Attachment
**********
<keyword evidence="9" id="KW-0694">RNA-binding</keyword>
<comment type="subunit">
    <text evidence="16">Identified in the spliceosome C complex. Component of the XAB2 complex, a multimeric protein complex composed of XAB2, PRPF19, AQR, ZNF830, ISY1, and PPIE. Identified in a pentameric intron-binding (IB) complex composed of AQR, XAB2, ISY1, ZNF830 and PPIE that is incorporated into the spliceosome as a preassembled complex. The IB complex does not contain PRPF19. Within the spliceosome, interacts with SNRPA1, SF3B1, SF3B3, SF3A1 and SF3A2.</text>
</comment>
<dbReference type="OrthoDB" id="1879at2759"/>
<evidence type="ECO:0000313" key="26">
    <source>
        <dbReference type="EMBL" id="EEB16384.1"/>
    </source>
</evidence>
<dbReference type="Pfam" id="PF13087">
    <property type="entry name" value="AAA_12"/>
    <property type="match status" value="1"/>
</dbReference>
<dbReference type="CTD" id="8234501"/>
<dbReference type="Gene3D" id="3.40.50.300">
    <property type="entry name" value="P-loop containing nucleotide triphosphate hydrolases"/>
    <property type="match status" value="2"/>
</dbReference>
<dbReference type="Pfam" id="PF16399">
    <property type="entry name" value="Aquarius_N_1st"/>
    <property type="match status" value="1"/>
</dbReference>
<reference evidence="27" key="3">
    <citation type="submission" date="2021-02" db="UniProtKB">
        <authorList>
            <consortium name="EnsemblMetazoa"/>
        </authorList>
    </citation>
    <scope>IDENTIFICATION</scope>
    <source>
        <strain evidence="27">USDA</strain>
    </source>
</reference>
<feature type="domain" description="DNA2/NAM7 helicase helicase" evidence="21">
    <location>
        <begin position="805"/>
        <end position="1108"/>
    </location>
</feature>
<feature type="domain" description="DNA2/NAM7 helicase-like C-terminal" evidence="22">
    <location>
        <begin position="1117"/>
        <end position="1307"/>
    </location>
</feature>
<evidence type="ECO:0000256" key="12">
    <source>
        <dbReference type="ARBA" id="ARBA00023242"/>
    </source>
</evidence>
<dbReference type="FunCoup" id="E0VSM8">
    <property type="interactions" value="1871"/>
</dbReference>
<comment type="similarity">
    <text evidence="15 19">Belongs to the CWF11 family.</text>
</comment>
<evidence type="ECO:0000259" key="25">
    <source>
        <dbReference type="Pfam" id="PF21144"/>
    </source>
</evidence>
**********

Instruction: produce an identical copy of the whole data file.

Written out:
<keyword evidence="9" id="KW-0694">RNA-binding</keyword>
<comment type="subunit">
    <text evidence="16">Identified in the spliceosome C complex. Component of the XAB2 complex, a multimeric protein complex composed of XAB2, PRPF19, AQR, ZNF830, ISY1, and PPIE. Identified in a pentameric intron-binding (IB) complex composed of AQR, XAB2, ISY1, ZNF830 and PPIE that is incorporated into the spliceosome as a preassembled complex. The IB complex does not contain PRPF19. Within the spliceosome, interacts with SNRPA1, SF3B1, SF3B3, SF3A1 and SF3A2.</text>
</comment>
<dbReference type="OrthoDB" id="1879at2759"/>
<evidence type="ECO:0000313" key="26">
    <source>
        <dbReference type="EMBL" id="EEB16384.1"/>
    </source>
</evidence>
<dbReference type="Pfam" id="PF13087">
    <property type="entry name" value="AAA_12"/>
    <property type="match status" value="1"/>
</dbReference>
<dbReference type="CTD" id="8234501"/>
<dbReference type="Gene3D" id="3.40.50.300">
    <property type="entry name" value="P-loop containing nucleotide triphosphate hydrolases"/>
    <property type="match status" value="2"/>
</dbReference>
<dbReference type="Pfam" id="PF16399">
    <property type="entry name" value="Aquarius_N_1st"/>
    <property type="match status" value="1"/>
</dbReference>
<reference evidence="27" key="3">
    <citation type="submission" date="2021-02" db="UniProtKB">
        <authorList>
            <consortium name="EnsemblMetazoa"/>
        </authorList>
    </citation>
    <scope>IDENTIFICATION</scope>
    <source>
        <strain evidence="27">USDA</strain>
    </source>
</reference>
<feature type="domain" description="DNA2/NAM7 helicase helicase" evidence="21">
    <location>
        <begin position="805"/>
        <end position="1108"/>
    </location>
</feature>
<feature type="domain" description="DNA2/NAM7 helicase-like C-terminal" evidence="22">
    <location>
        <begin position="1117"/>
        <end position="1307"/>
    </location>
</feature>
<evidence type="ECO:0000256" key="12">
    <source>
        <dbReference type="ARBA" id="ARBA00023242"/>
    </source>
</evidence>
<dbReference type="FunCoup" id="E0VSM8">
    <property type="interactions" value="1871"/>
</dbReference>
<comment type="similarity">
    <text evidence="15 19">Belongs to the CWF11 family.</text>
</comment>
<evidence type="ECO:0000259" key="25">
    <source>
        <dbReference type="Pfam" id="PF21144"/>
    </source>
</evidence>